What I Learnt During My Master’s Degree

Absolutely nothing. I jest!

Around 1,300 days ago, I tweeted “About to start my Master’s degree wahoo!”. It is safe to say that I still do not have the faintest clue as to why I decided to embark on a Master’s degree, however, in just under 2 months time I will be presented with the opportunity to wear a graduation gown, with an additional green trim to it, which totally justifies spending an extra year in Hull.

Despite consuming enough bottles of energy drinks to fill the Grand Canyon, or any other vastly oversized body of mass (resisting the urge to make a Yo-Momma joke here), I seem to have come to the end of my little tenure in this city, one which I have called home for the last four years.

With that in mind, surely there must be some valuable lessons that I have learnt along the way, lessons that could be imparted via a blog post?

In fact, I have just come to the realisation that I am almost 400 words into this blog post and I still do not have a clue what, if any points I am going to make in relation to its title. Let’s just hope that I have an ephiphany half-way through, so without further ado (hey, that rhymes!), I present you yet another list. This time, detailing the lessons that I have learnt during my fourth, and final year, undertaking a Master’s degree in Computer Software Development:

1. Work Smarter, Not Harder – I still do not have a clue as to how my degree will be graded, but one certainty is that as I became more competent with my workload, my productivity peaked. I learned how to multi-task and plan coursework better. If you can call starting a piece of coursework 24 hours before the deadline planning that is. The background reading has augmented exponentially throughout the Master’s year, at least that is what the PowerPoint slides stated at the beginning of the semester. On a serious note, when you are working “smarter” and not necessarily harder, you will come to the realisation that a big part of this is knowing when you have gathered enough knowledge, regarding a particular aspect, for you to be able to churn out a few thousand words and throw in the odd reference or two. Which is exactly what doing a Master’s degree is all about.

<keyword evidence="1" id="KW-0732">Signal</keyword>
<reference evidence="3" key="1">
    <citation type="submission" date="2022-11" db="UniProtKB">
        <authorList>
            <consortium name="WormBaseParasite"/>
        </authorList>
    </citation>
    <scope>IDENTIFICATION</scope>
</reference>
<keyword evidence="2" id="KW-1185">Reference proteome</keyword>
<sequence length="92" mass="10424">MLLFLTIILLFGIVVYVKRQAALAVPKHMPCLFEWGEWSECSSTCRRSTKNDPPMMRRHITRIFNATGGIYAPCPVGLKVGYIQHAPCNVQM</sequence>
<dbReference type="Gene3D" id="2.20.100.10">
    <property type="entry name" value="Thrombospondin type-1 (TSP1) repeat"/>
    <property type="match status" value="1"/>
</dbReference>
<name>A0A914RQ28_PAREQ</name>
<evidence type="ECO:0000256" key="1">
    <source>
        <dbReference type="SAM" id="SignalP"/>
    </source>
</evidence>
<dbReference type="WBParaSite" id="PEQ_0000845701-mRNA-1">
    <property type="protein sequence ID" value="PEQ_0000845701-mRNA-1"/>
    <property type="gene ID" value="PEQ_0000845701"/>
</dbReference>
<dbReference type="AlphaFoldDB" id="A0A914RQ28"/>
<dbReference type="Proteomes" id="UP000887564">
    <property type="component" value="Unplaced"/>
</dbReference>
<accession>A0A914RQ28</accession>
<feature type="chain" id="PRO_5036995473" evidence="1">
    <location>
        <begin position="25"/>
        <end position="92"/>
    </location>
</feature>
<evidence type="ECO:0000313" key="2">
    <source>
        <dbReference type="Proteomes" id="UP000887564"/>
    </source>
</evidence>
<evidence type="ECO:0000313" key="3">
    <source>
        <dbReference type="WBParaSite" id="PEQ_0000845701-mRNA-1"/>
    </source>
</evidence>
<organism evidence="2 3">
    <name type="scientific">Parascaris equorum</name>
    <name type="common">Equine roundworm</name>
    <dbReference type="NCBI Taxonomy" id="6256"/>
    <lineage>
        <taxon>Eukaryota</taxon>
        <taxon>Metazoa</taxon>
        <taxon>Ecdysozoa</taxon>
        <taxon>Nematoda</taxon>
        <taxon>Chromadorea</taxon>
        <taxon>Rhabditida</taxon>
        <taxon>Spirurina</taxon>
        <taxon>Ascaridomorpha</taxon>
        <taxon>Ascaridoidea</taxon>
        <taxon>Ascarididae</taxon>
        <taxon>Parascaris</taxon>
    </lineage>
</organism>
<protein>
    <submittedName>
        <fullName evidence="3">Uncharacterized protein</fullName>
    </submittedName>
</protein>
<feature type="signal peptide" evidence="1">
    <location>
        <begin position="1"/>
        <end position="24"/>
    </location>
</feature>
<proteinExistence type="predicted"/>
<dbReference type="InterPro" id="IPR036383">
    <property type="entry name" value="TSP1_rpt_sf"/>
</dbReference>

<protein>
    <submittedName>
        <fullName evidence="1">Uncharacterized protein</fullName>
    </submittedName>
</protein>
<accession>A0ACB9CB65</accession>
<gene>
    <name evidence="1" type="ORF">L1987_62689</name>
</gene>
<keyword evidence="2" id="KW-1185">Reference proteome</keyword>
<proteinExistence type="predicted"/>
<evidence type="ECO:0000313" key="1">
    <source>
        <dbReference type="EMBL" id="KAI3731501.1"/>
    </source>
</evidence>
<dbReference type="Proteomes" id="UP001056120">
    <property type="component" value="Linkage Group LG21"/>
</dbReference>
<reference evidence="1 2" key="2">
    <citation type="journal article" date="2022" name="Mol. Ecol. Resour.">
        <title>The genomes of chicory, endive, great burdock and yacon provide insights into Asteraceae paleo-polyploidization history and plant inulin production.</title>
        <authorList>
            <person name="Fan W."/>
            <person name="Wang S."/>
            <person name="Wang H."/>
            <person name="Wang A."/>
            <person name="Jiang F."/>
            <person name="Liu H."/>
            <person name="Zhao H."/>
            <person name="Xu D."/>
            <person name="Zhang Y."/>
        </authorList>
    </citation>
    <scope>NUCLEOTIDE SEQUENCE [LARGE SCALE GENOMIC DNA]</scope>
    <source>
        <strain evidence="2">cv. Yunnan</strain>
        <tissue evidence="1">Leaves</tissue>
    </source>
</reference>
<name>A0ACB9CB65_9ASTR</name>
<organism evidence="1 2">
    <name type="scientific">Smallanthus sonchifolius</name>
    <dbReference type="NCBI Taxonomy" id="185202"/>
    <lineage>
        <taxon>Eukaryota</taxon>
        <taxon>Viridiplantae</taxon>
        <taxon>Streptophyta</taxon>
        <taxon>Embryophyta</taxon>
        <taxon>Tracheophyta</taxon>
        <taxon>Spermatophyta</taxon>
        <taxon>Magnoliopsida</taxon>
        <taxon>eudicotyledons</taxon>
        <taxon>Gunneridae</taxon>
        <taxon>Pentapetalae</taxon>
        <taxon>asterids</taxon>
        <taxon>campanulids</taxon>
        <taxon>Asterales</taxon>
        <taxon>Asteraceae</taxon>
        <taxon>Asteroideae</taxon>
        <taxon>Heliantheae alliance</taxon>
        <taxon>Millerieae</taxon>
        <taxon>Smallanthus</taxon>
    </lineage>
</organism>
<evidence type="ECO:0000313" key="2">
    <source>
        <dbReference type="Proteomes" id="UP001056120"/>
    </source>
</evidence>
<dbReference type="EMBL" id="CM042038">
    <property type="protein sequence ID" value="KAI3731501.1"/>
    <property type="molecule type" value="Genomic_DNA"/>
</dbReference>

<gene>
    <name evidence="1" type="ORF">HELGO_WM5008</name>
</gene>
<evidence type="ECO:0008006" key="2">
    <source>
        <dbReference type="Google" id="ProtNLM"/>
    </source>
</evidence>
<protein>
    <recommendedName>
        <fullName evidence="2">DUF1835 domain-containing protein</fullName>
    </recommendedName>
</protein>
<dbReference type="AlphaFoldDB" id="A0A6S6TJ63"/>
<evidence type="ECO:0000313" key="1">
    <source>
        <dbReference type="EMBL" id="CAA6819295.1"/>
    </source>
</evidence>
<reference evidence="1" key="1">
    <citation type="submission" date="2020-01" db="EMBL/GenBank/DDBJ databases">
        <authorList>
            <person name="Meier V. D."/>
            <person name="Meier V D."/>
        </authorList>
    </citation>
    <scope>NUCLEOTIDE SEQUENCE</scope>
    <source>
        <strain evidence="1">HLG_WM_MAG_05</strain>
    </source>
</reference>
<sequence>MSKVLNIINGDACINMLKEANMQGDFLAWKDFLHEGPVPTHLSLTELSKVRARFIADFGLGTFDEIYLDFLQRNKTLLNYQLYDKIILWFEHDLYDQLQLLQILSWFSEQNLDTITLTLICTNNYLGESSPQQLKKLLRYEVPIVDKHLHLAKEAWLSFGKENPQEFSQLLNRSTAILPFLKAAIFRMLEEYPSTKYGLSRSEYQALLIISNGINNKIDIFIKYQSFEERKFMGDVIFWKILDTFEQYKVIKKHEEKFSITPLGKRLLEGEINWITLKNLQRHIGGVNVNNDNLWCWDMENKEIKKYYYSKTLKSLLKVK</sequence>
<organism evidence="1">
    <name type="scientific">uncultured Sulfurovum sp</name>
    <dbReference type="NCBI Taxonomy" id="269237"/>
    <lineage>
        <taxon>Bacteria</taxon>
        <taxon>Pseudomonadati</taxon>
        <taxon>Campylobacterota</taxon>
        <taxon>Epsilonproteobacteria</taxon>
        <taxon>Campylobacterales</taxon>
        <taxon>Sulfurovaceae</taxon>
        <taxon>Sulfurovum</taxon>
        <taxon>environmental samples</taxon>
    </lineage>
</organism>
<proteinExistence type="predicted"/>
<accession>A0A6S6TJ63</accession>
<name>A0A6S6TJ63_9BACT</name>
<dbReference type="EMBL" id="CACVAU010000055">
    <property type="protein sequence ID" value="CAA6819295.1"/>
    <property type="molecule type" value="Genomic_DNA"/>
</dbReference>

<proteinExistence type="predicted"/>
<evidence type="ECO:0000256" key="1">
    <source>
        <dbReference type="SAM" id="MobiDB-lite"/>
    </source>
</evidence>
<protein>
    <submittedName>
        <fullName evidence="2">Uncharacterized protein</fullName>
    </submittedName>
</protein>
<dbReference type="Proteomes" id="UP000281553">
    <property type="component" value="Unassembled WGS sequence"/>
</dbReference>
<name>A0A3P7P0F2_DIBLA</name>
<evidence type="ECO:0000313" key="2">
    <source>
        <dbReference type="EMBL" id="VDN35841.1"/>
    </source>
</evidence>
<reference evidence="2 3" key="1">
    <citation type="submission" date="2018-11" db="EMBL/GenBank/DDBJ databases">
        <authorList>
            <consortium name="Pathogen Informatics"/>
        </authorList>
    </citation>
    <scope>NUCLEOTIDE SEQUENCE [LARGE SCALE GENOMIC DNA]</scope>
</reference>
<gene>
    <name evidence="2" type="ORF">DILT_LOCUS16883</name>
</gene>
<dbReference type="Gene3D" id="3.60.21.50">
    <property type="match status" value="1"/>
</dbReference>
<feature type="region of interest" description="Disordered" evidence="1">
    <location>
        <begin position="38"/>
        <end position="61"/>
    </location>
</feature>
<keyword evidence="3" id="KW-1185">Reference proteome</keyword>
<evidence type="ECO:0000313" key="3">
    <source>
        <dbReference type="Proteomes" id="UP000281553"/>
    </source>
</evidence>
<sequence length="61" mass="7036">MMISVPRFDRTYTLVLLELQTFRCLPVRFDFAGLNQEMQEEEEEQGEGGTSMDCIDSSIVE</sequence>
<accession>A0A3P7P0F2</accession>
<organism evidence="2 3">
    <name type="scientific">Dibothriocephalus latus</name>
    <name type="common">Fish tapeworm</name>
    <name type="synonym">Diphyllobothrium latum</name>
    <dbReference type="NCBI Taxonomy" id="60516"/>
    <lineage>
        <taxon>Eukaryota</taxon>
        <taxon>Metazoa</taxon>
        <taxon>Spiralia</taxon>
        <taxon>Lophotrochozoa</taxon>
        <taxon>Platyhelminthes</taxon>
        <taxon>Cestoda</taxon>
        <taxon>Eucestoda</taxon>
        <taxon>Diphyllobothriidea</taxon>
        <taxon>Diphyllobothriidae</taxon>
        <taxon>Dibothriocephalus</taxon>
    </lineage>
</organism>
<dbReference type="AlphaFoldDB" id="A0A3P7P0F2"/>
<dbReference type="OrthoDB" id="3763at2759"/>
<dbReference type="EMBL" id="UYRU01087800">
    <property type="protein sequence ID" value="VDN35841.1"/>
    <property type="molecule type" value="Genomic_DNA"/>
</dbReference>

2. Quitting Is Not An Option – Unless if you are French. Then it is totally acceptable, and it is the taking part that counts. However, for those of us who are not, and to paraphrase Tupac, even the rose grows from the pavement. Regardless of how tough and frustrating it can be seeing your peers tweet about how their dissertation is SO hard, whilst you are in the process of having to compile a 400+ page portfolio on Code Similarity Detection, an important fact that you have to remember is that you have got this. Unlike the undergraduate degree, I did not even cry once. Nonetheless, there were numerous attempts, having had look through my outgoing Facebook messages folder, whereby I messaged friends stating that I wanted to give up. But I did not, because I am not French. Pursuing the MEng route meant that I had already obtained a Bachelor’s degree, which was the one of the few prerequisites for undertaking a PGCE course, which was always a nice fallback to have. Even if I did give up, my future career was still taken care of.

3. Master’s degrees are an exercise in self-torture, but you will love it – This point overlaps with the previous two points, and rightly so. You will always be working – both literally and figuratively. Literally in that being a Computer Scientist(or whatever your area of specialism may be) will take up almost all of your time. Both by necessity, and much like Stockholm syndrome, you will learn to love it. Frequently, you will have more work than is humanly possible for anyone to complete. There will be weeks whereby there is not enough time to read a book adequately or to read every article assigned to you– this is normal. As an undergraduate, I was always a month (or more) ahead in regards to my workload, and was able to fit in extra work; at the Master’s level, there simply is not enough time. Hence the importance of effective time management. Figuratively because it changes your outlook on the world and the filter by which you see, hear, smell, and taste everything with. As a Computer Scientist, I am very interested in gadgets, emerging technologies, and the impact it has on people’s lives as a result of this (the sociologist in me comes out regularly), and I am always, even unconsciously, analyzing things around me – you will be too. This full immersion—like they say is the best way to learn a language—is the best way to truly become a scholar. And it is fun. Not all forms of torture inflict pain.

And there you have it. Three facts that I have learnt during time at the University of Hull, or at least the first three facts that popped into my head at the time of writing this blog post.

On a final note, university changes everything. If you have an opportunity to undertake a Master’s degree, take it. An extra £9,000 worth of student debt won’t do you that much harm.

Until the next blog post, which will be titled “What I Learnt During My PhD” if my content output rate is anything to go by, either that or I will have moved out of Hull. And if so, then thanks for the memories. Are there any crucial points that you feel as if I have missed out? Leave your thoughts in the comments section below!

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